Camp Tour: Sidney Crosby's appearance brings normalcy after tragic summer
PITTSBURGH -- The guy hasn't even stepped on the ice for his first formal workout of training camp, so perhaps we're reading far too much into this. But there was something about listening to Sidney Crosby on Friday morning that felt alarmingly like optimism.
After a summer of unspeakable tragedy that left the hockey world reeling, hearing Crosby talk about being cleared to at least skate with his Pittsburgh Penguins teammates (starting with the team's first drills Saturday morning) was akin to a fresh breeze. It was almost normal. And there is comfort in normal as NHL teams got back to the business of hockey around the continent Friday.
"I'm cleared to practice without contact, so that's good news for me. [I'm] excited to get going," Crosby said Friday morning after players went through medicals. "Pretty happy with the way things have gone the last week or so. The exertion's been pretty high and that's where I'm at right now."
The game's biggest star, who suffered a concussion in early January and has not played since, has also not ruled out being cleared for contact during training camp.
"I hope everything goes well in the next little bit and I'm not ruling that out at all," he said. "But, at this point, I'm just kind of worried about this step and just getting through it.
"I think camp will be a pretty good indication. It's going to be pretty intense. Even without contact, I'm sure it'll be a pretty good pace, so I'll see how things go then."
A week ago, when Crosby, Penguins GM Ray Shero and two top concussion doctors met with the media to update his status for the first time since late April, there was optimism, but it was guarded at best. All parties agreed Crosby would not play in an NHL game until he was 100-percent recovered. When that would be no one would hazard a guess. No one was guessing Friday, either, but somehow it just seemed that day may not be as far off as anticipated a week ago.
"It's hard to say what I've actually gone to [in terms of a percentage], but I feel like I've done pretty good tests of exertion at different points and responded pretty well," Crosby said. "So, yeah, I think the main thing is, I feel pretty comfortable and confident with where I'm at heading into camp here."
The Penguins will ice three different groups of players to start training camp and coach Dan Bylsma said Friday that Crosby will skate with the group that does not scrimmage each day.
"He'll be at the same pace and tempo that the other guys are going to be in," Bylsma said.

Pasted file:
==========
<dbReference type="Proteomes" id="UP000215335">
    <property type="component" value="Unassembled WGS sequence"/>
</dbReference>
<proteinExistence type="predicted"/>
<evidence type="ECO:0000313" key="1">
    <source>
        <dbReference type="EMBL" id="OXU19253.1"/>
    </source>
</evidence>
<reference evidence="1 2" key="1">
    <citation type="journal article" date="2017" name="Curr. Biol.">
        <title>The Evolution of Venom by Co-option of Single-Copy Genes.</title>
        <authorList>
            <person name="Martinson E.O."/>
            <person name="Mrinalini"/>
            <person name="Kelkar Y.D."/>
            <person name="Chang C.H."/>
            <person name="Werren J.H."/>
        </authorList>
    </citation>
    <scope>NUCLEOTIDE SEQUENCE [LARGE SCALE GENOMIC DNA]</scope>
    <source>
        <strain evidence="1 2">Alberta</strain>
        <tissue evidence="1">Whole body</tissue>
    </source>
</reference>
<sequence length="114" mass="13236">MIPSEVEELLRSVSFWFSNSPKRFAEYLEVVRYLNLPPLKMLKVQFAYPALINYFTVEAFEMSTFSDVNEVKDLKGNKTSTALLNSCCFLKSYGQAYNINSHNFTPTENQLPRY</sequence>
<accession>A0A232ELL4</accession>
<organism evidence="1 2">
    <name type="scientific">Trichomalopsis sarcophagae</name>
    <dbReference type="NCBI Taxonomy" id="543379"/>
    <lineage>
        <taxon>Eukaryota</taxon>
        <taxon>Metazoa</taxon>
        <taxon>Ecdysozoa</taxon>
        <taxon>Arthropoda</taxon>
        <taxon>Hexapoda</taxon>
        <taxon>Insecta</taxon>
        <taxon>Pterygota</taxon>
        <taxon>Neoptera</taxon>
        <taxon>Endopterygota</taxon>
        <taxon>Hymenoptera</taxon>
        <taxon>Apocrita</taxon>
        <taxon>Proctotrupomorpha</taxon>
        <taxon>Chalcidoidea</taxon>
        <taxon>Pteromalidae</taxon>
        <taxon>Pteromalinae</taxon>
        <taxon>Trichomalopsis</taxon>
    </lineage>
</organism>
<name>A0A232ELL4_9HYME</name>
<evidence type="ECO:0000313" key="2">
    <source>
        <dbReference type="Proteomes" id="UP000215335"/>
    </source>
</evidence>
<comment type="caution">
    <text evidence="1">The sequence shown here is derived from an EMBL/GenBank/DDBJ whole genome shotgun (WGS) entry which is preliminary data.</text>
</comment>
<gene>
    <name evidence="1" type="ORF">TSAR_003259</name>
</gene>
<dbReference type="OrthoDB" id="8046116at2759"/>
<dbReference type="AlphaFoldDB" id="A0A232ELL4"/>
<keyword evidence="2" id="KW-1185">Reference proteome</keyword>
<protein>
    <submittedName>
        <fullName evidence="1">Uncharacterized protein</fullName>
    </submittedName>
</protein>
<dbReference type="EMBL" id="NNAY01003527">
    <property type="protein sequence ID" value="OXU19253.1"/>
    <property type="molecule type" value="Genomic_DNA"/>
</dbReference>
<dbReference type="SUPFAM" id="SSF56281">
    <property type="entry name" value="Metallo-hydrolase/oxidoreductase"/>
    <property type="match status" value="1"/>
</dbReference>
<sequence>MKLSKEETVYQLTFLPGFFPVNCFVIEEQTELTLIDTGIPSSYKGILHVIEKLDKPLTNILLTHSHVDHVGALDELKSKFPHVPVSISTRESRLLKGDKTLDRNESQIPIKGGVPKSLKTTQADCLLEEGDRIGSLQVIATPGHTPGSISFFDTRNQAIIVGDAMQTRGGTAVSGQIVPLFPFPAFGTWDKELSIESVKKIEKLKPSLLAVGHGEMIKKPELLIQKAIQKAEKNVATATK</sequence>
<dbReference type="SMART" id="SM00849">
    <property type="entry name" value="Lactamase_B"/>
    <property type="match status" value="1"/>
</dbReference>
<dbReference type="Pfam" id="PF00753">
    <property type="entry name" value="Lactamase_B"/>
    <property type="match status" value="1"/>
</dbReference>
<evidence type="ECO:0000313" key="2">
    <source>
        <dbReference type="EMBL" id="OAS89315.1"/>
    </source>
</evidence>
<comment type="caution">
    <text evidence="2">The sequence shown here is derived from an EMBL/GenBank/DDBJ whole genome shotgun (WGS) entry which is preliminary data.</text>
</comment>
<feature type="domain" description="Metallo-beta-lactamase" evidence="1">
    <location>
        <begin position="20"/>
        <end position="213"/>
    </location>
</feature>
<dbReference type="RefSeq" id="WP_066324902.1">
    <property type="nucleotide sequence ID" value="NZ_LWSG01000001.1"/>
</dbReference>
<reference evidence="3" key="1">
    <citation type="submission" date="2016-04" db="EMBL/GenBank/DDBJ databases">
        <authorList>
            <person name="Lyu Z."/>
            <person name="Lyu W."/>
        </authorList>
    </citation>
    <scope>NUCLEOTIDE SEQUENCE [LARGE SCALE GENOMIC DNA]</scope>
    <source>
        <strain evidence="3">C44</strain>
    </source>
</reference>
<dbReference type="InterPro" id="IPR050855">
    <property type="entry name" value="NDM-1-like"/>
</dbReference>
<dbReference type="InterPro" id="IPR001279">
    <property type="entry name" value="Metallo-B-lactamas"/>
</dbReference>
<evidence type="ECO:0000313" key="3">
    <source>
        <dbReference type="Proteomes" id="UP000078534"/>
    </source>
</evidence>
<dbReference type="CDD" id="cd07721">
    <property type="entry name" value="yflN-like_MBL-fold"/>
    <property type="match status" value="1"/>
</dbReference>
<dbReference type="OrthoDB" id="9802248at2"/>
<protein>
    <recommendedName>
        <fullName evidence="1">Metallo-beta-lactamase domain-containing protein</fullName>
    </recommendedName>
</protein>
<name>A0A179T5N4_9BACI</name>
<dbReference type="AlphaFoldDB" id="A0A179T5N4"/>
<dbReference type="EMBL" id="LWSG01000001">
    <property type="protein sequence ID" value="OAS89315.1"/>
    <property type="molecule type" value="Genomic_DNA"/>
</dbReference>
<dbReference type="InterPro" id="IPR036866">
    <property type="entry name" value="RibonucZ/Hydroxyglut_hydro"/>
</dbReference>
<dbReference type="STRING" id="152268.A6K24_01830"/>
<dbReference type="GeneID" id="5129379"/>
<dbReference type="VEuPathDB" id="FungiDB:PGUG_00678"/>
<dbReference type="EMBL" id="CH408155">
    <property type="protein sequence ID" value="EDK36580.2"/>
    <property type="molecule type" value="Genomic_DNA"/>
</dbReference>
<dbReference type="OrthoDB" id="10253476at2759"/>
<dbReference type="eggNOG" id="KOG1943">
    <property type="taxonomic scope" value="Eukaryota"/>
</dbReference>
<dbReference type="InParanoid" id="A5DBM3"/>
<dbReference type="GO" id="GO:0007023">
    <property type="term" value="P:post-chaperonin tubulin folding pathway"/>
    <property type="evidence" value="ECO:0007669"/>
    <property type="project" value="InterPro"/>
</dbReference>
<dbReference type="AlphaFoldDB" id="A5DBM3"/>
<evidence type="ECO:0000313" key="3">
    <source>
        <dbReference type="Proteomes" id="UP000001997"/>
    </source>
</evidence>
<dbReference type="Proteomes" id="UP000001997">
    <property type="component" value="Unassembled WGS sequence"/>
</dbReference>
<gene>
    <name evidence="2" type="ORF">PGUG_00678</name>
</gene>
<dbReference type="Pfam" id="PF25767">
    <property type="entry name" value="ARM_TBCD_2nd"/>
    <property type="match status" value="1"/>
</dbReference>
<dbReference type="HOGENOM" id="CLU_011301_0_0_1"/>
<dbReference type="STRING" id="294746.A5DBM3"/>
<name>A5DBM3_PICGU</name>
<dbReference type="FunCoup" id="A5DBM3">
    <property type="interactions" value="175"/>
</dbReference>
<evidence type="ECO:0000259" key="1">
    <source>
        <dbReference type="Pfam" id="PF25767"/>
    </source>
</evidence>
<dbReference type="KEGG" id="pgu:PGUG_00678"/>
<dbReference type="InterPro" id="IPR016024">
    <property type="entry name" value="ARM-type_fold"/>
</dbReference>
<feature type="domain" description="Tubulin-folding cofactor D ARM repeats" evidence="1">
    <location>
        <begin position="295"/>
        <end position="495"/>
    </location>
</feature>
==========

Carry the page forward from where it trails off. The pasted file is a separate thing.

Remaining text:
The defending coach of the year pointed out that Crosby has been skating with his teammates for a few days now in informal workouts, but acknowledged Saturday morning represents something else.
"But in terms of seeing Sidney Crosby on the ice in a jersey and participating in practice, I think it's always good to see," Bylsma said. "It's always been good to see that and he'll be out there with his teammates participating."
As for drawing a line from A (Saturday morning's workout) and B (seeing Crosby in game action), Bylsma wouldn't go there.
"There's no prediction, there's no idea of a prediction. It's not really something that we talk about in terms of 'can we put a prediction on it' or 'can we put a timeline on it,'" the coach said. "I think he's doing well. I think he's doing better, and when you see him on the ice participating, you're going to see a guy who looks a lot like Sidney Crosby looks on the ice. He's a talented player ... it's evident when he steps on the ice and that's a positive thing."
Hockey players are creatures of habit. They thrive on routine and disdain things that take them out of those routines. Crosby has been out of the NHL loop now for almost nine months as he's struggled to return from this concussion. His media conference last week was the first time he spoke publicly about his condition since the end of April. But Friday morning was different. He was sitting at his stall in the Penguins' dressing room surrounded by reporters.
That's part of his routine, as it is for captains and elite players around the league. It doesn't mean he likes it, necessarily, but it's part of his gig. He was asked if he thought this camp would be any more "special" to him given what he's endured these past months.
"I don't know about special," he said. "I think I'm just excited to be with the guys and practice with the team and prepare and go through all the fun stuff of being a hockey player. As challenging as it is, as tough as it is, that's why you play the game -- to go through this process, so [I'm] happy to be a part of it."
One player doesn't define an entire league. The game went on without Crosby after early January. There were compelling stories and dramatic playoff series. The same will be true if he cannot start the season in Vancouver on Oct. 6. But even those who aren't fans of Crosby or the Penguins have to acknowledge the game is a richer place for having Crosby in it.
And it is a richer place for having Crosby on the ice, even if it is just the first set of drills at training camp.
After a long summer of too many hard stories, it's refreshing, even liberating, to tell a different story, even if it is a small one.